The Blue Sword is probably my favorite book by Robin McKinley. It holds its own in that precious list of books I can’t even put words to, books I’ll read and re-read and probably re-read again. Maybe someday I’ll try and make it a shelf, but I’ve tried before, and failed. 

The plot of The Blue Sword…
Harry Crewe’s Father dies and sent to live with her soldier brother in the wild, untamed Istan, almost a combination of the unsettled United States colonies during the early 1700’s and colonial India in the early 1900’s. I could be wrong there, but that is the imaging I’ve always gotten. She tries to please Sir Charles and Lady Amelia, the kind couple who took her in, but settling down to the relaxed, lazy life of Istan drives her crazy. She loves the desert though…the mysterious wasteland hovering tantalizingly just outside the settlement. No Homelander lives there; it is the land of the mysterious old Damarians, the Free Hillfolk. Rumor has it they possess strange powers, and many a man would give his life for the opportunity to ride once upon their beautiful, powerful horses. 
When Corlath, the King of the Hilkfold, comes to Istan with a warning and the offer of an alliance, he only half thinks they’ll believe him. It was a desperate move, but these were desperate times. The tall, blond haired young woman he saw as he stormed out should have been only another face…but unfortunately, it is one that won’t go away. His Gift, the trait passed through the Royal bloodline, won’t let him forget it. In fact, it will drive him to do the unthinkable…
Kidnap the Homelander Girl.

When I first picked up this book…I did so because I felt somehow like I had read it before. I have never been able to figure out why. But oh! I am so glad I did. At the risk of repeating myself, this is the book that, frustrated with the junk our library called teen books, I’d rush over and pick up off the shelf. And I’d re-read those first few sentences, and maybe if my day had gone particularly bad, I’d allow myself to sink into a nearby chair and just keep reading. The first sentence.
Then a paragraph. 
Then a page…
You know how some little kids have blankies? Well, I have books.
And this was one of them. 
But enough about that, what makes this book good? 
Well, Harry Crewe for one. She’s an amazing character. She grows, changes…finds purpose. She has emotions, but they’re not irritating. You don’t feel like beheading the heroine after she spends pages whining about her everything and everyone in her life. But she isn’t annoyingly perfect. She’s human, yet strong and believable . Most of all, what I think makes readers appreciate her…and what makes girls of all ages feel like they can relate to her…is simply because of who she is. Especially when we first find her, longing for something. Hunting for purpose. What teenage girl would argue they’ve never felt that way? Felt like running off into the wild unknown, daydreaming about handsome kings and horses and destiny. I sure have. And Harry…well, she kind of does too. But most of all, we look at her and see a somewhat forgotten girl. Someone who lives each day kind of bored, strong and beautiful, yet surprisingly unaware of it…and unaware of the gift she holds (oooh…yeah, I’m not giving anything away 😉 ) And then one day…BAM! She learns who she is and there is adventure and romance and, frankly, awesomeness.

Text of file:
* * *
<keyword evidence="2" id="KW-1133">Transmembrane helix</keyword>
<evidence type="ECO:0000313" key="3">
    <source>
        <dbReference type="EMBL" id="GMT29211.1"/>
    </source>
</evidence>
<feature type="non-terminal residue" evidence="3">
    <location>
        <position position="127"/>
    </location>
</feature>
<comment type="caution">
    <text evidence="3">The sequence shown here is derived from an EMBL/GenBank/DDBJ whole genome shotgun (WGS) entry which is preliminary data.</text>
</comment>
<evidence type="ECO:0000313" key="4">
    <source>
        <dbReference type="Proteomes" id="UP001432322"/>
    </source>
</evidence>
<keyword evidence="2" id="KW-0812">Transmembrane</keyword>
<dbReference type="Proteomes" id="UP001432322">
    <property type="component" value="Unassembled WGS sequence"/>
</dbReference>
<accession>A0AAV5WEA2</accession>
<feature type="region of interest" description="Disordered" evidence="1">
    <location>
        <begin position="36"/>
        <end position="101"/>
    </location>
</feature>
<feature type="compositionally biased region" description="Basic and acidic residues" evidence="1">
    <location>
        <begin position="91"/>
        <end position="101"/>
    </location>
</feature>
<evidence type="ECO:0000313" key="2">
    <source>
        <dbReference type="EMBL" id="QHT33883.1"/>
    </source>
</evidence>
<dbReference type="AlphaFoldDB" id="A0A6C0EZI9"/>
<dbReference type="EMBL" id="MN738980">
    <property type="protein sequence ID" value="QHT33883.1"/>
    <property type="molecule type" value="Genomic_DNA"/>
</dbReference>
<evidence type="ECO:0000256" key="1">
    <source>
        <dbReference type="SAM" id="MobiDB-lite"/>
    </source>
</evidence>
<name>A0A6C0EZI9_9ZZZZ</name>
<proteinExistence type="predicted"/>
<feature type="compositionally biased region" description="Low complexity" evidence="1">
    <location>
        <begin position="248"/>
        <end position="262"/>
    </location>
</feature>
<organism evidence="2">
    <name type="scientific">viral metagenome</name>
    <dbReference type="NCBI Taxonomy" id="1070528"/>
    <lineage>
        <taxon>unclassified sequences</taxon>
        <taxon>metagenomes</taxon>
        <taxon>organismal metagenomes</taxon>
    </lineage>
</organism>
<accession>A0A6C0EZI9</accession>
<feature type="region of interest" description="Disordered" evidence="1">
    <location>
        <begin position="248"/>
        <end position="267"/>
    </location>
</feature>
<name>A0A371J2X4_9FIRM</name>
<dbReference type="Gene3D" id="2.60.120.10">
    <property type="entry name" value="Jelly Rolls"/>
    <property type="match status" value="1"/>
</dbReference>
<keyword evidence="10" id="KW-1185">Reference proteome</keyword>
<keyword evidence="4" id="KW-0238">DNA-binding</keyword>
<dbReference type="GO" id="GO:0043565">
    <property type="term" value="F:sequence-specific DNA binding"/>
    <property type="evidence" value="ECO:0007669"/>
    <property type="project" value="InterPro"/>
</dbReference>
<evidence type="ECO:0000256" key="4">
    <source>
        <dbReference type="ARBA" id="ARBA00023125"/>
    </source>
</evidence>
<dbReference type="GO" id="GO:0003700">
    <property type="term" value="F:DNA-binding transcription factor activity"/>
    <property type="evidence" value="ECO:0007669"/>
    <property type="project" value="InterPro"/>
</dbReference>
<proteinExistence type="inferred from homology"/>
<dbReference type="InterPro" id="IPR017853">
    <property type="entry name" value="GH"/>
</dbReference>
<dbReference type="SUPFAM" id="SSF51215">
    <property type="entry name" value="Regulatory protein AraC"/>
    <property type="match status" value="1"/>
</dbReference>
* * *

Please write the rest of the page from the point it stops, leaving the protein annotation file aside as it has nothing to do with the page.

And if you like horses? There are some wicked-awesome horses in this book.
But there is also a bit of everything. It’s a fantastic plot. It weaves fantasy at some of its best, with actual struggles and memorable, good characters and interesting elements. Of adventure and romance and a hint of mystery and suspense. 
I know what you’re thinking now…after all this rambling, why did I give it four stars?
That is a bit trickier to answer, but in all fairness it must be done.
1. The writing. Oh it is good! Very good, but not amazing. It needs just a little more maturing to be worth five stars.
2. I have a confession…I didn’t adore (positively, head-over-heels) adore the Corlath. I know! Shocking. Horrifying. But I didn’t. I liked him a great deal…but he wasn’t a five star guy.
3. Well…I guess simply, I love the book, but it isn’t a five star story. The Grand Sophy by Georgette Heyer was five stars. Do Hard Things by Alex and Brett Harris is five stars. This is four stars.

If you love adventure, romance, or even ever felt like running away and finding a purpose…this book is for you. It is passionate and adventure filled and truly one of those forgotten books that proves how stupid modern teen writing is. Compare it to a “modern” fantasy novel, Graceling or Mistwood … The Blue Sword just blows them out of the water. There is no comparison. 
So, if you have made it to the end of this tiresomely long review of how much I love this book…congratulations. 
Really, if you are a teenage girl (like at all!) who has ever struggled with feeling forgotten, longed for a purpose, or simply just wanted to chuck life and head for the hills…you’ll love this book. 
I know I do.